The veg plot is starting to burst into action in Sussex gardens

Despite the coronavirus outbreak, nature has not stopped and now spring has arrived the vegetable plot is starting to burst into action.

The apple trees are covered in wonderful pink and white blossom, raspberries are sending up their new canes and asparagus is starting to peep out of the ground.

The old Victorian gardeners called asparagus Cuckoo Grass. Asparagus appears in April and is most plentiful in May, by the middle of June you should stop picking it, helping it to build up its strength for the following year.

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Now spring has arrived, so has the warmer weather, hopefully you were able to take advantage of this during the past week of lockdown and managed to create a vegetable plot and have now got your soil dug over.

Stephen Nightingale with some of his winning produce SUS-200423-153730001

I expect whilst you were digging you came across a few worms. I was always taught you can tell how good the ground is for growing vegetables by the amount of worms that are in it. Worms help to keep the soil in good order, after they digest their meal of organic matter they then produce excrement that helps to enrich the soil with phosphorus, calcium and nitrogen.

The photo here is of my last year’s entry for four distinct kinds of vegetables at the local Flower Show. The onions belong to the allium family. You still have time to plant your onions. The easiest onions to grow are sets, these are the small bulbs which come in two different colours, the red sets are the sweetest because of the higher sugar content but they do tend to burn quicker when frying them. I grow a variety called “Red Cross.”

Rake over your soil to obtain a fine tilth, make up a line to stretch across your plot with two canes and a piece of string. Plant your sets with the pointed end up and round end into the ground, just leaving the point of the bulb showing out of the ground.

I find it best to use a trowel for this and lay the trowel next to the planted bulb and where the end of the trowel finishes plant your next onion.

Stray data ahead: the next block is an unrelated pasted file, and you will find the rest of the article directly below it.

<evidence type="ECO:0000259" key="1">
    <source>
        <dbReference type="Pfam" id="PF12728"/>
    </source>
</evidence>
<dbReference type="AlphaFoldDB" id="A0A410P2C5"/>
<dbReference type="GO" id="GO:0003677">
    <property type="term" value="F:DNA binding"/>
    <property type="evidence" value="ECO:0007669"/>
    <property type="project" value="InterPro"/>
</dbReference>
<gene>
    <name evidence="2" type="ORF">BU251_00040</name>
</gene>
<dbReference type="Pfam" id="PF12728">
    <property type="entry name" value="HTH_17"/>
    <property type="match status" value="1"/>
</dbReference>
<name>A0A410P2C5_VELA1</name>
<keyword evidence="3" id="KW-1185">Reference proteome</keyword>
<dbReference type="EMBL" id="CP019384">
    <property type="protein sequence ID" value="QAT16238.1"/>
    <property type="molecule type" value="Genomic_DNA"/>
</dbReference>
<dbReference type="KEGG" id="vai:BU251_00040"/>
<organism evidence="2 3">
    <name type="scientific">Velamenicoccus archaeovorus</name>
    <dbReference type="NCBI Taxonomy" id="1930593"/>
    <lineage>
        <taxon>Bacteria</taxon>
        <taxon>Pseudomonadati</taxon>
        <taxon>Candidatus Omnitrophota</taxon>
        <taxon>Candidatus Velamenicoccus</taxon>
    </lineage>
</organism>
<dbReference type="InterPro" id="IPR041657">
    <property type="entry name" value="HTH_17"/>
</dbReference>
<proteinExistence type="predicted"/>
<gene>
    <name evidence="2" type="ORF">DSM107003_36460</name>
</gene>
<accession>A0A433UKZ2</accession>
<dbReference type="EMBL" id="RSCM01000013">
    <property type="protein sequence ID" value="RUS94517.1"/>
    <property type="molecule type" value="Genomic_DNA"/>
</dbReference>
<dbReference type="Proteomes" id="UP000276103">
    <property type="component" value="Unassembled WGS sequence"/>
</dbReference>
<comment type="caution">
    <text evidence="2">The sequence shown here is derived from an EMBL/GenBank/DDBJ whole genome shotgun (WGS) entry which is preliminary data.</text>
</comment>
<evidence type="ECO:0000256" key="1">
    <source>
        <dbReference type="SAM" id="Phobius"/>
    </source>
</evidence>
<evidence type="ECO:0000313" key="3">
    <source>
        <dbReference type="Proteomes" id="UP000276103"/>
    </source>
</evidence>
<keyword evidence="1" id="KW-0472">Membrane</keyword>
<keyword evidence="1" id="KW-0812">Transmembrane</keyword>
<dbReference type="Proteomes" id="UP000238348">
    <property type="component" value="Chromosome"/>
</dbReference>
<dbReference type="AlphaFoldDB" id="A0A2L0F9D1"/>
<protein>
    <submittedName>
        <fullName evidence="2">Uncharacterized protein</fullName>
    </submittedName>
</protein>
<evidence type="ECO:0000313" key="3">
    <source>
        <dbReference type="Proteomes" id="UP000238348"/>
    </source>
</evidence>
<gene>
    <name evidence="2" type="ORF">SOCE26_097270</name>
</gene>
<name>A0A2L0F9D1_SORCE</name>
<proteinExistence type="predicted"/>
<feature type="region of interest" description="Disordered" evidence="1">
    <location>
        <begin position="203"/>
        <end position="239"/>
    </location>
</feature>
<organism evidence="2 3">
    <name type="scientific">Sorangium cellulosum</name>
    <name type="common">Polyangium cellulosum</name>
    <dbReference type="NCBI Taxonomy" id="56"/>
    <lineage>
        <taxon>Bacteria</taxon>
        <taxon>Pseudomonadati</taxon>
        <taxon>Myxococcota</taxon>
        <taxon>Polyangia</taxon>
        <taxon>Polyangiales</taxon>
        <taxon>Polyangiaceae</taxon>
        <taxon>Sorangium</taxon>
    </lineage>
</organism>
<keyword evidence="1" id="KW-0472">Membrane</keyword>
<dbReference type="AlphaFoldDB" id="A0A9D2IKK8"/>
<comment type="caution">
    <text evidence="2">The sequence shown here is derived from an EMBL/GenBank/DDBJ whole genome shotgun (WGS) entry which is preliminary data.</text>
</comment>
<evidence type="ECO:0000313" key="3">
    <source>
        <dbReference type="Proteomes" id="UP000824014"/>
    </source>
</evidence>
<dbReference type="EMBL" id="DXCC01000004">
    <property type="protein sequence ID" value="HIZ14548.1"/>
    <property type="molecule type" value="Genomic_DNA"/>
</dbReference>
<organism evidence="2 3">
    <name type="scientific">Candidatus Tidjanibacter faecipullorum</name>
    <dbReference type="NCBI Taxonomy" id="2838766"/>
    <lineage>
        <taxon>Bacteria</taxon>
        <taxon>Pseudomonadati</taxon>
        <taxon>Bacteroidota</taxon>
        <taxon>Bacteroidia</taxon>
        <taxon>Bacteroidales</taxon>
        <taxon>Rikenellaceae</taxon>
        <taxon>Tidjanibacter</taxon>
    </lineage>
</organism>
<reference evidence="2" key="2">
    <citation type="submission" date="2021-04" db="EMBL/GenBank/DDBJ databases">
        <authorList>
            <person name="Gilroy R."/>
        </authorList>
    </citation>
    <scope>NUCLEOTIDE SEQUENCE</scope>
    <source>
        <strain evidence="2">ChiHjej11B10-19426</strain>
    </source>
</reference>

The white variety I grow is ‘Shakespeare’ which can be planted in the same way.

I know that most garden centres have now had to close, but I have found most seed companies are still taking on-line and phone orders. I purchase my onion sets from Marshall seeds at marshallsgarden.com or Kings seeds www.kingsseeds.com

It is now a good time to start sowing your leeks for the coming season. Just get a medium size pot, fill it with multi purpose compost, get a pinch of leek seed and sprinkle it evenly onto the compost. Cover it with a fine layer of soil, water it well and place on your windowsill or if possible in a greenhouse or coldframe. I grow a variety called Krypton. A good disease-resistant early compact leek.

Now the weather has warmed up a bit, it’s an ideal time to plant your carrots. Carrots like a fine stone-free soil to stop them forking and to grow nice and straight.

If you have a raised bed this is ideal for carrots. Fill a section with multi-purpose compost mixed with a little sand, make a small drill with the edge of your hoe about 1.5cm deep.

I grow a variety called Amsterdam Forcing. As the carrots grow you can gradually thin them out by picking the carrots when they are young, they are wonderful with dips or summer salads. Leave the others to get bigger for winter stews.

The final crop in my box is potatoes. There are three types of potatoes, earlies, second earlies and main crop. I grow a second early variety called ‘Kestrel’

I find it is both good for digging early and also left for roasting later in the season.

The traditional way of growing potatoes is digging a trench in which to plant the potatoes, bury them and, as they start to show through the ground, earth them up.

I find it is much easier to grow them in potato sacks, these can be purchased from most seed suppliers. If you haven’t got time to get them you can grow them in a large pot or even an old bucket providing you make sure you drill holes in the bottom for drainage.

Fill the bag, pot or bucket with about six inches of multi purpose compost, place two potato tubers on the compost then cover them with another six inches of compost.

After a few weeks you will see the green shoots coming through, at this stage you can then top up the bag, pot or bucket to about four inches from the top.

Keep the potatoes well watered, always remember potatoes are made up of seventy per cent water. I find this is by far the best method of growing potatoes, they come out much cleaner and disease free. You can just put your hand in the bag and take out as many potatoes as you need that day and don’t have to dig a whole root.

Good Luck